St. Simon's Island, Ga. – Two quick birdies and Charles Howell III was five shots ahead.
Four hours later, he was reminded why winning never comes easily, especially for someone who has gone more than 11 years and 332 starts since his last victory.
Howell didn’t make enough birdies Saturday to do much of anything except post a 2-under 68 and keep his name atop the leaderboard at the RSM Classic, even if only by one shot over PGA Tour rookie Cameron Champ and part-time insurance salesman Jason Gore.
“I have a chance to win the tournament, and I’d have taken that Thursday morning,” Howell said.
He was at 16-under 194.
Champ ran off four straight birdies around the turn and shot 4-under 66. A winner at the Sanderson Farms Championship in Mississippi last month, this is the 12th time in his last 15 rounds Champ has been in the top 10. Gore, who only a few weeks ago became certified to sell insurance in California, overcame a missed tap-in at the turn with three birdies and an 18-foot eagle putt over his next six holes and shot 66.
Any three of them holding the trophy Sunday would be an ideal way for the PGA Tour to end the calendar year.
Champ gets attention with his sheer power. His club head speed (nearly 130 mph) and ball speed (just over 192 mph) are numbers not seen on the PGA Tour, and he is going for his second victory in five starts as a rookie.
“I’m rolling the ball the best I ever had, and I’m also hitting quality shots,” Champ said. “So I know I’m going to have enough looks throughout the round.”
Gore only received a sponsor exemption Sunday evening when he was headed to Pebble Beach for an unofficial event. The 44-year-old had to think about accepting it because he hasn’t played in three months, and he hasn’t played the weekend on the PGA Tour since July 2017.
Being away from golf makes it fun. He steps up to the ball and hits the shot, just like playing with clients. Being in the hunt is hard to believe.
What will Sunday bring?
“I don’t really care, to be honest with you,” Gore said. “What am I going to do tomorrow? I’m going to show up. I’m going to put the tee in the ground and I’m going to hit it. I wish I could give you some profound answer, but that’s really all I’ve got. It’s not going to change my life. Well, it could change my life, but I’m not going to look at it that way, how about that?”
The winner gets an invitation to the Masters, especially meaningful to Howell, who grew up in Augusta.
His last victory was at Riviera in 2007, and the last time Howell had at least a share of the 54-hole lead was 10 years ago at Turning Stone, a tournament that no longer exists. Howell has not won in any of his previous five times atop the leaderboard going into the final round.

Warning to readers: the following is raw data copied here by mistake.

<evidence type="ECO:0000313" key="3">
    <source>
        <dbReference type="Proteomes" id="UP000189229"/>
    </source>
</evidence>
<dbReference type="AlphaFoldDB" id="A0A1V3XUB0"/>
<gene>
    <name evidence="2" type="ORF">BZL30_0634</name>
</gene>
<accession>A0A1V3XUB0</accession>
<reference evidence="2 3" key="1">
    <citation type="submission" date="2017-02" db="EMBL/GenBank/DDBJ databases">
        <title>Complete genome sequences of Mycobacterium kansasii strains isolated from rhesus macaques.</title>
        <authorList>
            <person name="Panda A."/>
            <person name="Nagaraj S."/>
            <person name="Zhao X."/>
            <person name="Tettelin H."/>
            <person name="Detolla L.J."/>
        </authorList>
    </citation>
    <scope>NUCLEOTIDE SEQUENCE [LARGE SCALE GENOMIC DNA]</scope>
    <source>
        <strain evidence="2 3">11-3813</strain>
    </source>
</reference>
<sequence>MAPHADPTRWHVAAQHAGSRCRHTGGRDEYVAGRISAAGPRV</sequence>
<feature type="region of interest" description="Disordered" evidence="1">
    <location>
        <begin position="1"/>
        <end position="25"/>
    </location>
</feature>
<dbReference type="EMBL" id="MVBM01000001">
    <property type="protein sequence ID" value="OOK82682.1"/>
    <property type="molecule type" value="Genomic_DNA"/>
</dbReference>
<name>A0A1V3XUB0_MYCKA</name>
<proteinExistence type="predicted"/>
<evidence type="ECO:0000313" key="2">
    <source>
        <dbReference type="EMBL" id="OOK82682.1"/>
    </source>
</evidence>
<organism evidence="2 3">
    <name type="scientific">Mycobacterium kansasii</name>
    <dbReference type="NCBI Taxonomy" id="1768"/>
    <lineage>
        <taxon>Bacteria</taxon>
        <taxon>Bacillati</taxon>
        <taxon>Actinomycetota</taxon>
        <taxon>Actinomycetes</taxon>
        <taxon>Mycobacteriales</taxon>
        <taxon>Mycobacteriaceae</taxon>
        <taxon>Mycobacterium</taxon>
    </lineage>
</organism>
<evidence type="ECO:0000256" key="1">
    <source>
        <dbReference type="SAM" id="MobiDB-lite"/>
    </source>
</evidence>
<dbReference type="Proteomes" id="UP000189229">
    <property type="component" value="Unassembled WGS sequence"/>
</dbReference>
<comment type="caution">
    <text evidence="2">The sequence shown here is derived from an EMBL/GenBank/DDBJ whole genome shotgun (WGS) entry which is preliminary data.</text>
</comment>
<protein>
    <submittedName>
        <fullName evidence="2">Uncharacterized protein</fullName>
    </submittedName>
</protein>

Webb Simpson had a 63 and was two shots behind, along with Ryan Blaum (65). Ten players are within five shots of the lead, a list that includes Sea Island resident Zach Johnson, who had a 65.
That was the size of Howell’s lead over the field when he had two birdies through three holes, and even after his first bogey of the tournament when he went just over the back of the green at No. 4. But he recovered with a pair of birdies, made the turn in 32 and had a four-shot lead over Champ.
And then it was steady golf the rest of the way as Champ and Gore, along with Simpson and others, closed the gap.
“I didn’t finish off with much of anything,” Howell said. “I knew the guys would make birdies and close the gap if I didn’t get going, and that’s what happened.”
He was asked whose place he would take in the final group, a 23-year-old rookie who won a month ago or a 44-year-old who considers himself a part-time player.
“I’ll be a disgruntled 39-year-old right in the middle,” Howell said with a laugh.
It was hard for him not to be impressed with Champ, who mainly hit his strong 3-iron off the tee and continued to show poise for his limited experience.
“I’ve never seen an iron hit as hard as he hits it. Holy cow,” Howell said. “I played a lot of golf with Tiger from 2000 through ‘08. I’ve not seen a guy hit a golf ball this hard ever that played professional golf. This guy’s got a hell of a future.”
Lexi Thompson has control of the CME Group Tour Championship, and Ariya Jutanugarn is in control of just about everything else.